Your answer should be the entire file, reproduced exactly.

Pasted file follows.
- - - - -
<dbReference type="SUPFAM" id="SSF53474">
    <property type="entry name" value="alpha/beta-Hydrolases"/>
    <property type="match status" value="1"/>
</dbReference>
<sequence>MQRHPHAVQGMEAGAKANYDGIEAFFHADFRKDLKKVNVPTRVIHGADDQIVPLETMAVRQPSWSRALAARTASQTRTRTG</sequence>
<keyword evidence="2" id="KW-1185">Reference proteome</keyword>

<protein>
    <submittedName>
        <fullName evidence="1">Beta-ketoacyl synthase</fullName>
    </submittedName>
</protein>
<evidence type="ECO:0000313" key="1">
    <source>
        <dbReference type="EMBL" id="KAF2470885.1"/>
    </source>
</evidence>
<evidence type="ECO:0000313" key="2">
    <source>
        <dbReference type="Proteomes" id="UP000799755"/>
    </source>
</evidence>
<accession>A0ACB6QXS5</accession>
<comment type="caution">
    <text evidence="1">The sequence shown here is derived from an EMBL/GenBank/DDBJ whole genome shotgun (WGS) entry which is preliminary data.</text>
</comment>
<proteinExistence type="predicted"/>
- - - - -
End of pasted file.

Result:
<dbReference type="SUPFAM" id="SSF53474">
    <property type="entry name" value="alpha/beta-Hydrolases"/>
    <property type="match status" value="1"/>
</dbReference>
<sequence>MQRHPHAVQGMEAGAKANYDGIEAFFHADFRKDLKKVNVPTRVIHGADDQIVPLETMAVRQPSWSRALAARTASQTRTRTG</sequence>
<keyword evidence="2" id="KW-1185">Reference proteome</keyword>

<protein>
    <submittedName>
        <fullName evidence="1">Beta-ketoacyl synthase</fullName>
    </submittedName>
</protein>
<evidence type="ECO:0000313" key="1">
    <source>
        <dbReference type="EMBL" id="KAF2470885.1"/>
    </source>
</evidence>
<evidence type="ECO:0000313" key="2">
    <source>
        <dbReference type="Proteomes" id="UP000799755"/>
    </source>
</evidence>
<accession>A0ACB6QXS5</accession>
<comment type="caution">
    <text evidence="1">The sequence shown here is derived from an EMBL/GenBank/DDBJ whole genome shotgun (WGS) entry which is preliminary data.</text>
</comment>
<proteinExistence type="predicted"/>